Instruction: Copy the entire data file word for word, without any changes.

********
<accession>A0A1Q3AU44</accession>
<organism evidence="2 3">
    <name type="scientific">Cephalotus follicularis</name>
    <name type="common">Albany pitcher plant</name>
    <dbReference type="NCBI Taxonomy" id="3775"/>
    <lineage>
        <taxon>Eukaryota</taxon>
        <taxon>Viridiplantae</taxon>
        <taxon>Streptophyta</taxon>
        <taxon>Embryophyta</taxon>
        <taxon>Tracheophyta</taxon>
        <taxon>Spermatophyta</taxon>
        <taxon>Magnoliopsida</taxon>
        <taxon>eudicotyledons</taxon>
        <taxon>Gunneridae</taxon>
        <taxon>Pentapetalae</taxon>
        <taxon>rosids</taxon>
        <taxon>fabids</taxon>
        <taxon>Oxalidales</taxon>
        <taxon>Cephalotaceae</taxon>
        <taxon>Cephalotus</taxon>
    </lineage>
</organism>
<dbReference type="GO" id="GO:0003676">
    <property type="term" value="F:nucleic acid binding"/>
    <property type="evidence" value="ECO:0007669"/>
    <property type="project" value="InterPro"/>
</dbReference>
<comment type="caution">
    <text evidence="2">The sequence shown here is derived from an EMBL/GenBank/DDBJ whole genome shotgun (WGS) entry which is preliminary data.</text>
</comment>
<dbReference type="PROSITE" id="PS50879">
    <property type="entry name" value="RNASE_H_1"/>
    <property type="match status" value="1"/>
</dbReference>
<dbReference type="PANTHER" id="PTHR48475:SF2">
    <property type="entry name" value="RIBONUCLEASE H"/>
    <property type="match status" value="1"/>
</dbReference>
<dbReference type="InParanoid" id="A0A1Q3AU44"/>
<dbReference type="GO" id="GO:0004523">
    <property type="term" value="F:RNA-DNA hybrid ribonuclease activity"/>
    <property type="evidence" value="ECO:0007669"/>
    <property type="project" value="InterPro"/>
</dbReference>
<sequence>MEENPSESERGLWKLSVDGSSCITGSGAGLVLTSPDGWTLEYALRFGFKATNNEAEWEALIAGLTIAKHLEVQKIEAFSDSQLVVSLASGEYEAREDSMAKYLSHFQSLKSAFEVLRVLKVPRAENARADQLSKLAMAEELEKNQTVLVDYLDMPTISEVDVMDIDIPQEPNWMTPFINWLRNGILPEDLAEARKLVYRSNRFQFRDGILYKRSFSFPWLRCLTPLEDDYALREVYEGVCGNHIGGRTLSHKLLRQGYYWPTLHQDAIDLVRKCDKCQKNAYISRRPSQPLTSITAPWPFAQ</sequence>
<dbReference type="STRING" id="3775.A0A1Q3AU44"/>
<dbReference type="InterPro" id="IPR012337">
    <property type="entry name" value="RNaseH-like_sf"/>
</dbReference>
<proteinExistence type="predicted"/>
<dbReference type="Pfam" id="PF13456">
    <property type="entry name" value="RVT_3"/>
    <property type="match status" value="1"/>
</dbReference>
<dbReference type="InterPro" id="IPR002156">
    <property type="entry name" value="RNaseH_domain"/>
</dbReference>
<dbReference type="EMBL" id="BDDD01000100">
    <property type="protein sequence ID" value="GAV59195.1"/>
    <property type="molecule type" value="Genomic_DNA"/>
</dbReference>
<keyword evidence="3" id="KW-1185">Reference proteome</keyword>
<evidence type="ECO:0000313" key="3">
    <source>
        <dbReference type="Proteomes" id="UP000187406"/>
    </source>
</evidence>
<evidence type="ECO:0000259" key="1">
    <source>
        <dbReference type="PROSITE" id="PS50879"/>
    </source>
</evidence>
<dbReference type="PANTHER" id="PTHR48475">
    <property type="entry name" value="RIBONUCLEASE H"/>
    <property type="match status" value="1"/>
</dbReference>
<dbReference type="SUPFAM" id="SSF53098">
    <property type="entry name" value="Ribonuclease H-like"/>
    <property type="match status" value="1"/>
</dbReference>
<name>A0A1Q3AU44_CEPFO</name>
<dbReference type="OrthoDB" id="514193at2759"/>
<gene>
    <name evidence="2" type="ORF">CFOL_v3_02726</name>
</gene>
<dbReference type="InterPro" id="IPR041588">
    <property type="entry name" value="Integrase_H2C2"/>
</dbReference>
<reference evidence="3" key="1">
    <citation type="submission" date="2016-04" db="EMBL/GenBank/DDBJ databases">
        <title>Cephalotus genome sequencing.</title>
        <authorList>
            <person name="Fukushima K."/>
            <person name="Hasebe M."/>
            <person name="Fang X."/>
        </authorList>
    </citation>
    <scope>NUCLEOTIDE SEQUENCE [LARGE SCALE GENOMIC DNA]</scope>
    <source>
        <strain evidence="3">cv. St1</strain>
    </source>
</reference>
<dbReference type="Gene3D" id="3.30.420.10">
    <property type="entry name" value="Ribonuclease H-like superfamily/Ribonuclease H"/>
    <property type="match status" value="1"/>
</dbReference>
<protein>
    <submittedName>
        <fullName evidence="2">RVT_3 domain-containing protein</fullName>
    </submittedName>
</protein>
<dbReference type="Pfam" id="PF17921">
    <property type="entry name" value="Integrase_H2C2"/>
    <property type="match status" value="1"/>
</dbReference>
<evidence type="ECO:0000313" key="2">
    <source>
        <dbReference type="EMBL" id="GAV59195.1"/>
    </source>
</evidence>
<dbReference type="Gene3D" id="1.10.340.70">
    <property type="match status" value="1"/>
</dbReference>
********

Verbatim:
<accession>A0A1Q3AU44</accession>
<organism evidence="2 3">
    <name type="scientific">Cephalotus follicularis</name>
    <name type="common">Albany pitcher plant</name>
    <dbReference type="NCBI Taxonomy" id="3775"/>
    <lineage>
        <taxon>Eukaryota</taxon>
        <taxon>Viridiplantae</taxon>
        <taxon>Streptophyta</taxon>
        <taxon>Embryophyta</taxon>
        <taxon>Tracheophyta</taxon>
        <taxon>Spermatophyta</taxon>
        <taxon>Magnoliopsida</taxon>
        <taxon>eudicotyledons</taxon>
        <taxon>Gunneridae</taxon>
        <taxon>Pentapetalae</taxon>
        <taxon>rosids</taxon>
        <taxon>fabids</taxon>
        <taxon>Oxalidales</taxon>
        <taxon>Cephalotaceae</taxon>
        <taxon>Cephalotus</taxon>
    </lineage>
</organism>
<dbReference type="GO" id="GO:0003676">
    <property type="term" value="F:nucleic acid binding"/>
    <property type="evidence" value="ECO:0007669"/>
    <property type="project" value="InterPro"/>
</dbReference>
<comment type="caution">
    <text evidence="2">The sequence shown here is derived from an EMBL/GenBank/DDBJ whole genome shotgun (WGS) entry which is preliminary data.</text>
</comment>
<dbReference type="PROSITE" id="PS50879">
    <property type="entry name" value="RNASE_H_1"/>
    <property type="match status" value="1"/>
</dbReference>
<dbReference type="PANTHER" id="PTHR48475:SF2">
    <property type="entry name" value="RIBONUCLEASE H"/>
    <property type="match status" value="1"/>
</dbReference>
<dbReference type="InParanoid" id="A0A1Q3AU44"/>
<dbReference type="GO" id="GO:0004523">
    <property type="term" value="F:RNA-DNA hybrid ribonuclease activity"/>
    <property type="evidence" value="ECO:0007669"/>
    <property type="project" value="InterPro"/>
</dbReference>
<sequence>MEENPSESERGLWKLSVDGSSCITGSGAGLVLTSPDGWTLEYALRFGFKATNNEAEWEALIAGLTIAKHLEVQKIEAFSDSQLVVSLASGEYEAREDSMAKYLSHFQSLKSAFEVLRVLKVPRAENARADQLSKLAMAEELEKNQTVLVDYLDMPTISEVDVMDIDIPQEPNWMTPFINWLRNGILPEDLAEARKLVYRSNRFQFRDGILYKRSFSFPWLRCLTPLEDDYALREVYEGVCGNHIGGRTLSHKLLRQGYYWPTLHQDAIDLVRKCDKCQKNAYISRRPSQPLTSITAPWPFAQ</sequence>
<dbReference type="STRING" id="3775.A0A1Q3AU44"/>
<dbReference type="InterPro" id="IPR012337">
    <property type="entry name" value="RNaseH-like_sf"/>
</dbReference>
<proteinExistence type="predicted"/>
<dbReference type="Pfam" id="PF13456">
    <property type="entry name" value="RVT_3"/>
    <property type="match status" value="1"/>
</dbReference>
<dbReference type="InterPro" id="IPR002156">
    <property type="entry name" value="RNaseH_domain"/>
</dbReference>
<dbReference type="EMBL" id="BDDD01000100">
    <property type="protein sequence ID" value="GAV59195.1"/>
    <property type="molecule type" value="Genomic_DNA"/>
</dbReference>
<keyword evidence="3" id="KW-1185">Reference proteome</keyword>
<evidence type="ECO:0000313" key="3">
    <source>
        <dbReference type="Proteomes" id="UP000187406"/>
    </source>
</evidence>
<evidence type="ECO:0000259" key="1">
    <source>
        <dbReference type="PROSITE" id="PS50879"/>
    </source>
</evidence>
<dbReference type="PANTHER" id="PTHR48475">
    <property type="entry name" value="RIBONUCLEASE H"/>
    <property type="match status" value="1"/>
</dbReference>
<dbReference type="SUPFAM" id="SSF53098">
    <property type="entry name" value="Ribonuclease H-like"/>
    <property type="match status" value="1"/>
</dbReference>
<name>A0A1Q3AU44_CEPFO</name>
<dbReference type="OrthoDB" id="514193at2759"/>
<gene>
    <name evidence="2" type="ORF">CFOL_v3_02726</name>
</gene>
<dbReference type="InterPro" id="IPR041588">
    <property type="entry name" value="Integrase_H2C2"/>
</dbReference>
<reference evidence="3" key="1">
    <citation type="submission" date="2016-04" db="EMBL/GenBank/DDBJ databases">
        <title>Cephalotus genome sequencing.</title>
        <authorList>
            <person name="Fukushima K."/>
            <person name="Hasebe M."/>
            <person name="Fang X."/>
        </authorList>
    </citation>
    <scope>NUCLEOTIDE SEQUENCE [LARGE SCALE GENOMIC DNA]</scope>
    <source>
        <strain evidence="3">cv. St1</strain>
    </source>
</reference>
<dbReference type="Gene3D" id="3.30.420.10">
    <property type="entry name" value="Ribonuclease H-like superfamily/Ribonuclease H"/>
    <property type="match status" value="1"/>
</dbReference>
<protein>
    <submittedName>
        <fullName evidence="2">RVT_3 domain-containing protein</fullName>
    </submittedName>
</protein>
<dbReference type="Pfam" id="PF17921">
    <property type="entry name" value="Integrase_H2C2"/>
    <property type="match status" value="1"/>
</dbReference>
<evidence type="ECO:0000313" key="2">
    <source>
        <dbReference type="EMBL" id="GAV59195.1"/>
    </source>
</evidence>
<dbReference type="Gene3D" id="1.10.340.70">
    <property type="match status" value="1"/>
</dbReference>